I have a confession to make. And it’s not pretty.
In her article, Lauren talks about a picture she posted on her blog in November, taken at the Oiselle runway show.
So what did Lauren do? She published more photos, taken the SAME week as the runway shot, when she wasn’t “flexed and sucked in.”
The point she was trying to make was to “never take the photos you see on magazine covers or online too seriously. Nobody is perfect.”
Lauren’s RW article went on to say that posting those “real” pictures wasn’t easy for her. She felt vulnerable, insecure and it took her six months to have the courage to click “Publish”. 6 months. And she’s beautiful. More beautiful in the real photos, in my opinion.
See, Lauren had vigorously whipped her after-baby body into shape for the runway in only 3 months. The 6 pack ab picture? Doesn’t tell me (or you) any of that. It tells me that her body is chiseled all of the time and mine should be, too. It tells me that if I work out hard enough, cut my diet or take a super pill, I too can have this body. That I HAVE to have this body. That I should WANT this body.
Body shaming is powerful. We do it to ourselves, we do it to each other. We allow others to do it to us. Especially the media and pop culture.
I remember when it started for me. I was in 8th grade, and up until then I hadn’t thought about my body in terms of sexiness or in relation to others. I played sports and knew my body could do what I asked of it, and that was enough. One day, a friend came up behind me in the hall and grabbed the butt of my baggy jeans. “You’ve got a hot body under there! Quit hiding it!” she said. After school, she gave me a pair of her old jeans that fit snugly in all the right places. The next week at school, it was as if I had opened a door to another world. Cute boys were paying attention to me, popular girls asked me to sit with them at lunch. Apparently, these were magic jeans.
Cut to freshman year of high school, when a stupid, insulting survey was passed around the upperclassmen. There it was in writing: Best Body – Megan White. Me. At that moment, the bar had been set. My body could never be less than that survey. Ever.
(Me,on the left, 7th grade. Baggy flannels and jeans were my uniform)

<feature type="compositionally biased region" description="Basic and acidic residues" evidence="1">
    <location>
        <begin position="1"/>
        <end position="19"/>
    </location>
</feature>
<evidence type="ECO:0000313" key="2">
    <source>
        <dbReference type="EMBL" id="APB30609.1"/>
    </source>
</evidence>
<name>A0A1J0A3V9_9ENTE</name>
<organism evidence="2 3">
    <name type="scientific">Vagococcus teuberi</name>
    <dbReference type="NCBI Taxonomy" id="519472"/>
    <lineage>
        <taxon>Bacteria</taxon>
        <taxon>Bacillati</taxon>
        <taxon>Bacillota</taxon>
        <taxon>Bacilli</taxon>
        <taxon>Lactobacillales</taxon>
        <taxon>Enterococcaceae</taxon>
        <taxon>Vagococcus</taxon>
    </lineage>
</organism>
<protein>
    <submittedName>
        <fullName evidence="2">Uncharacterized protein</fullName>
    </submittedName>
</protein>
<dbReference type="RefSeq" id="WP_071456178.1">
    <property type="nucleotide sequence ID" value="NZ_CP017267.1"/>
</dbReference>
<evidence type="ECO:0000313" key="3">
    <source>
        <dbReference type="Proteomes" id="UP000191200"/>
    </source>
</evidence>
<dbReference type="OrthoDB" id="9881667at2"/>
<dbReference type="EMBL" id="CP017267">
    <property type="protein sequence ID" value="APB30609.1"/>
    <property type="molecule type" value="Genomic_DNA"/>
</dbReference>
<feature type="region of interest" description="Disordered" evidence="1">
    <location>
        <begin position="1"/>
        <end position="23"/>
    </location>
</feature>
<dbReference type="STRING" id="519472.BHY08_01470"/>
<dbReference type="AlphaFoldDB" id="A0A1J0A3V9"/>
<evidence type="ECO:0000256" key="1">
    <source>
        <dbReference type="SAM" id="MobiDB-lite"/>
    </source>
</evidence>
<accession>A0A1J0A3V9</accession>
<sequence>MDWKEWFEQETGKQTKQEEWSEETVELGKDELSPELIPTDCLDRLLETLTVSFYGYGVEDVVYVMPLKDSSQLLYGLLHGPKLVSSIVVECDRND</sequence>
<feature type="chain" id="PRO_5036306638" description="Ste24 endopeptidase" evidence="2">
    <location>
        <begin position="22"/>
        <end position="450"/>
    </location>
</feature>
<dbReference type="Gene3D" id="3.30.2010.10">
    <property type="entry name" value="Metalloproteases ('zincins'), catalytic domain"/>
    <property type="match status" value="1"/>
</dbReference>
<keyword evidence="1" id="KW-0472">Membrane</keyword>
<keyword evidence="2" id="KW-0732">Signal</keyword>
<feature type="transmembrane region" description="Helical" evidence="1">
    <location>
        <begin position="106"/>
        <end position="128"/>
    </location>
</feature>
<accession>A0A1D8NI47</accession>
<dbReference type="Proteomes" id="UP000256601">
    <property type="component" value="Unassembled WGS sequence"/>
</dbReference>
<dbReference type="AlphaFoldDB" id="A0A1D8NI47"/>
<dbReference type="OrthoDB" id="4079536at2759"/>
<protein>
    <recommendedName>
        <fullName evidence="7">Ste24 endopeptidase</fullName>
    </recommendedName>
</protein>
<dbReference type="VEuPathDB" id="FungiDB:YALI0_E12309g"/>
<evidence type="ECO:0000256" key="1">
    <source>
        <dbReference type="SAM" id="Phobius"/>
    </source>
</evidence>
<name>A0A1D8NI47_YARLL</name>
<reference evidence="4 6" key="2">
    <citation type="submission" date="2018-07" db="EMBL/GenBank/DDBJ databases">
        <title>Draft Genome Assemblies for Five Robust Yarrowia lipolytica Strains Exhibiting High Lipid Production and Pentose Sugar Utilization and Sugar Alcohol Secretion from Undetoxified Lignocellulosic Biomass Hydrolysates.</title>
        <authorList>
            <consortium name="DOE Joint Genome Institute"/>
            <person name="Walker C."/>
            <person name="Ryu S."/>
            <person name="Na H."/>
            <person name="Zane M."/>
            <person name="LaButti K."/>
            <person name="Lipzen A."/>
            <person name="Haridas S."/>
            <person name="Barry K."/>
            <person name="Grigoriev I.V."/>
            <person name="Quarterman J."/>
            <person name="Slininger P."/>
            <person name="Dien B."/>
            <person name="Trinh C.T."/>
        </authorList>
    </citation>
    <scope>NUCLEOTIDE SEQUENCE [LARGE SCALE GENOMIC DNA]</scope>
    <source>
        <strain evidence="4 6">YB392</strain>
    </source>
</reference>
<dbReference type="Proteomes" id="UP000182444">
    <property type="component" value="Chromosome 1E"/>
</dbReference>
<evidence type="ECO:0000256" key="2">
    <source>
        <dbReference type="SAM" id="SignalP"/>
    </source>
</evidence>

I have struggled with my self-image and self worth for years. I can’t blame it on those two moments, but the fact that 18 years later they are so vivid tells me they played a large part. They also contribute why I make it a priority to tell others how beautiful they are inside and out. I shame my own body but I do NOT, under any circumstance, shame others. Twisted, I know. I’m werkin’ on it.
As the years go on, I get more comfortable in my own skin. I am much happier with my body at 32 than I was at 22. It’s strong in some places, soft in others. It’s a woman’s body, not a girl’s. Yes, there are lines and bumps and wrinkles. But they tell my unique story. They remind me of where I’ve been.
But there are times when my old self gets the better of me. When I forget all the hard work I’ve put in and retreat to thinking I am less than. Like the day before I read Lauren’s article. I posted this photo on Instagram and Facebook of me working late.
It looks like a totally normal photo right?
It’s photoshopped. I photoshopped in between my thighs so they wouldn’t touch and trimmed back my knock knees. I have never, ever done that before and can’t even tell you why I did other than because I could. Because I knew how. I felt like a fraud the whole time, but I did it anyway.
Actually, that’s a lie. I do know why I did it.
Because I have this fitness blog and I should be in perfect shape. Because other fitness bloggers have flatter abs and skinnier thighs. Because my orthopedic surgeon scrunched up his nose and said “Were you aware that you have knock knees?” …Nope, doc. Not until this moment and by the look on your face, it isn’t a good thing.
I was comparing. I was self shaming. The picture can’t tell you “My thighs may touch, but I am healthy. I run 3 days a week, practice yoga, eat vegetables can hold a plank for a weirdly long time and sometimes gorge on Cheez-Its. I’m perfect just the way I am.” Since the picture can’t tell you that, I felt the need to show you. And I did that by perpetuating the myth that skinny = healthy. For that I apologize. Deeply.
So when I read Lauren’s #keepingitreal challenge at the end of her article, I knew I had to take it. I knew this was the end of the line for my body shaming. It wasn’t serving me, and it wasn’t serving you.
The Challenge: Everyone keeps saying how powerful social media is. Let’s use it to redefine beauty. Post an unflattering photo of your body on Facebook or Twitter and spread the word. Add the hashtag #keepingitreal. When we click on that hashtag we’ll be able to see a collection of photos from real people that represent truth. How refreshing will that be?
So how about it? Will you take the challenge with me? And while we’re at it, let’s move beyond Lauren’s challenge and promise to stop body shaming ourselves and each other. Let’s love our rolls, bumps, chins, hair (or lack of) and everything in between. I don’t know about you, but the most beautiful, admirable, respectable people in my life are the ones that exude kindness, compassion, humility, strength of mind and unconditional love. It penetrates their skin, their smile, their entire being. I’d rather attain to be that, wouldn’t you?
Will you take the challenge?